The loss of the scientific information Apollo 13 would have returned from Fra Mauro made it necessary to reevaluate objectives for later missions. At its meeting in early March the Apollo site selection board had recommended Littrow [Figure 4, site 2]) as the target for Apollo 14.16 After Apollo 13 the board's scientific advisers almost unanimously agreed that the Fra Mauro site still rated the high priority it had been given; they recommended sending Apollo 14 there instead of Littrow, and the board agreed.17 Since a number of changes in the service module were expected as a result of the Apollo 13 investigation, Apollo 14 was rescheduled for the third time in six months. Launch readiness was targeted for no earlier that January 31, 1971.18 In the nine months between the third and fourth lunar exploration missions, the last of the year's budget shocks hit the Apollo program. With the loss of Apollo 15 and 19, Apollo 14 became the last of the intermediate ("H"-type) missions. Its basic objectives were the same as those of Apollo 13, but several changes were made in details.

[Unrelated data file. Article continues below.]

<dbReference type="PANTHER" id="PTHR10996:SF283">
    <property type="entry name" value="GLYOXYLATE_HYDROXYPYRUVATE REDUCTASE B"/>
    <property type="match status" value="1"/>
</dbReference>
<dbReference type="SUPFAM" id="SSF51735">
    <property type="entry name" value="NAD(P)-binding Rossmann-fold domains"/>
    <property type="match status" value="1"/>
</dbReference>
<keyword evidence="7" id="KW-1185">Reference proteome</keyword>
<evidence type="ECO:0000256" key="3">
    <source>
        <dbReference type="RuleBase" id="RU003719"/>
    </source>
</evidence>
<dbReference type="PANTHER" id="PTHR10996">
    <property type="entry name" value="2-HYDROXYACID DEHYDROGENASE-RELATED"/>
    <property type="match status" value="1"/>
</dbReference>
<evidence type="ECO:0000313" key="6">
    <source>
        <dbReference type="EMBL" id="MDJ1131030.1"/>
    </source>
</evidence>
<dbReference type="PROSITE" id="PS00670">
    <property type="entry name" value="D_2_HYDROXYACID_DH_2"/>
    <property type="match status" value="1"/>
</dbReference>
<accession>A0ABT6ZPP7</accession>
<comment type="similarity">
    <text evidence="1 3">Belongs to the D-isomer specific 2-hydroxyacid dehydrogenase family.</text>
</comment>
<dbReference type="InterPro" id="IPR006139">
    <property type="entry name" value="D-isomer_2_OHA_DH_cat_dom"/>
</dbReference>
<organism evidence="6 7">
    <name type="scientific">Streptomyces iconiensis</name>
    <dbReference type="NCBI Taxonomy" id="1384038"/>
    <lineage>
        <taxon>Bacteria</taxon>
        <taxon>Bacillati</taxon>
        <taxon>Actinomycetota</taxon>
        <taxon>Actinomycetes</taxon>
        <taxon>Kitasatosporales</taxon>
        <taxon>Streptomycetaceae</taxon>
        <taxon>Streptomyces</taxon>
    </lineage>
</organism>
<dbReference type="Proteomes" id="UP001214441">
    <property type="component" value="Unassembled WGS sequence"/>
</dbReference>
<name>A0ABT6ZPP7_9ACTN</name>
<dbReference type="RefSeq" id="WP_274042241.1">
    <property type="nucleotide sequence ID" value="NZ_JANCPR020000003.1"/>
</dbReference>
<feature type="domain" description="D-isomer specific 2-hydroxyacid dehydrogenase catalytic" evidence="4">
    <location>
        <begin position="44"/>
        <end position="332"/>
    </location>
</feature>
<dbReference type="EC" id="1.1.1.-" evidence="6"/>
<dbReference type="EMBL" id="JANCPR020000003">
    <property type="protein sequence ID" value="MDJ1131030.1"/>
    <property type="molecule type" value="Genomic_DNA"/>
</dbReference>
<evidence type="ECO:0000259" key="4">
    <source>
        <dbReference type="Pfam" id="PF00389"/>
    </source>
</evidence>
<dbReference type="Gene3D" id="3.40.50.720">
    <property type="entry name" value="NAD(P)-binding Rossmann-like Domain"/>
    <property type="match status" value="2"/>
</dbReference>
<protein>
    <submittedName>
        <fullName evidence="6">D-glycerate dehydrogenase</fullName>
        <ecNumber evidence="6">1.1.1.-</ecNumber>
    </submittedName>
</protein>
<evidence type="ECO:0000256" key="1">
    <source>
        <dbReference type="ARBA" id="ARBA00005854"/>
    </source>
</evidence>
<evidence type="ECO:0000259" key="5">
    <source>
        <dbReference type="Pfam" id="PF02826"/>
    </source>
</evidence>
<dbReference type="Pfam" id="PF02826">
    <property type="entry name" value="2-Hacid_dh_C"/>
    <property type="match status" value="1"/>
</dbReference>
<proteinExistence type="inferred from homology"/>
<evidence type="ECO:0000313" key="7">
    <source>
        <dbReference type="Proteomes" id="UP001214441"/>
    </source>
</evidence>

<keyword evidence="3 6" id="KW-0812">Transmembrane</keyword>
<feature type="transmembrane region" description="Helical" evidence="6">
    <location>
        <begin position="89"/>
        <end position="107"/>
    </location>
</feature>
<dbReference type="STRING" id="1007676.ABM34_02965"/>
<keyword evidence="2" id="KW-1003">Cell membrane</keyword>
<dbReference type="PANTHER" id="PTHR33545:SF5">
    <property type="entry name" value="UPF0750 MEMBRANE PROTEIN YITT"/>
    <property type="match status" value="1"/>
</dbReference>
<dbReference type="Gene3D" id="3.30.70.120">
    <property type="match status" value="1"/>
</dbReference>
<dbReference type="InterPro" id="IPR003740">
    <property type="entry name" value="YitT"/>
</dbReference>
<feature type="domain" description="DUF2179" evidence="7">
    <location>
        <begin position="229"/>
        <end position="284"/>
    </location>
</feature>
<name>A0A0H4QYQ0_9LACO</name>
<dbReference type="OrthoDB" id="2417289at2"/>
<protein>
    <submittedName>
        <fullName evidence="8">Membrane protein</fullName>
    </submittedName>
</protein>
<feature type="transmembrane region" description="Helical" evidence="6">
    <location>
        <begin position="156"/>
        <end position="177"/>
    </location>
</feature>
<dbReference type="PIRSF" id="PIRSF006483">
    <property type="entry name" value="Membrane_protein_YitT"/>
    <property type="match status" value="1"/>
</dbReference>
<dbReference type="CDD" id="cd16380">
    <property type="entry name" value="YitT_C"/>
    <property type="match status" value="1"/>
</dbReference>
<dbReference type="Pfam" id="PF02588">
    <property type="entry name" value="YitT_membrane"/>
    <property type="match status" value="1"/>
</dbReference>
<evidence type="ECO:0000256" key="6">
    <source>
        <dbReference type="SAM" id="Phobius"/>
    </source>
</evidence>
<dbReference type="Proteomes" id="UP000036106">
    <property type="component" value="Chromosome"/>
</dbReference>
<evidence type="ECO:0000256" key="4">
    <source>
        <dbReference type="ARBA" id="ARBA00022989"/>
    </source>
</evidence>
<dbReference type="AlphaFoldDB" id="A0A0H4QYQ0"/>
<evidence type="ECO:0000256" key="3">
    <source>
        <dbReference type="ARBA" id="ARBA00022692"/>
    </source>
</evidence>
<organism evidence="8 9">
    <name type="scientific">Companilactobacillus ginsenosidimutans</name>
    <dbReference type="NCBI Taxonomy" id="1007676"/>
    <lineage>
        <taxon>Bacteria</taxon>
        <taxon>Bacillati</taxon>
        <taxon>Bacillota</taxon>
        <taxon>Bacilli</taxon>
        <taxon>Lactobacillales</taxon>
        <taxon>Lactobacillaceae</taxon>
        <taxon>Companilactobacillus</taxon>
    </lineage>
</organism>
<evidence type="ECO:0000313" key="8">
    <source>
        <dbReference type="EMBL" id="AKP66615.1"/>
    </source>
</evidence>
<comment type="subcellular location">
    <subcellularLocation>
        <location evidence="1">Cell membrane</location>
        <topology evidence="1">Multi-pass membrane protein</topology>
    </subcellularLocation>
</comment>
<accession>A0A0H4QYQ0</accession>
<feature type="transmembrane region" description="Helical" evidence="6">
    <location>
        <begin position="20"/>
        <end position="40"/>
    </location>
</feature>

Apollo 13 had carried a surface science package consisting of a passive seismometer, an atmospheric detector and a charged-particle detector, and a heat flow instrument. Apollo 14's package left off the heat-flow experiment and added three more: an active seismic experiment, a laser reflector like the one carried on Apollo 11, and an ionosphere detector like the one carried on Apollo 12. The active seismic experiment consisted of a set of detectors (geophones) to be laid out on the surface and two devices for producing calibrated shocks. It would aid in the interpretation of seismic data by giving seismologists a measure of the velocity of seismic waves in the near-surface layer of the moon.19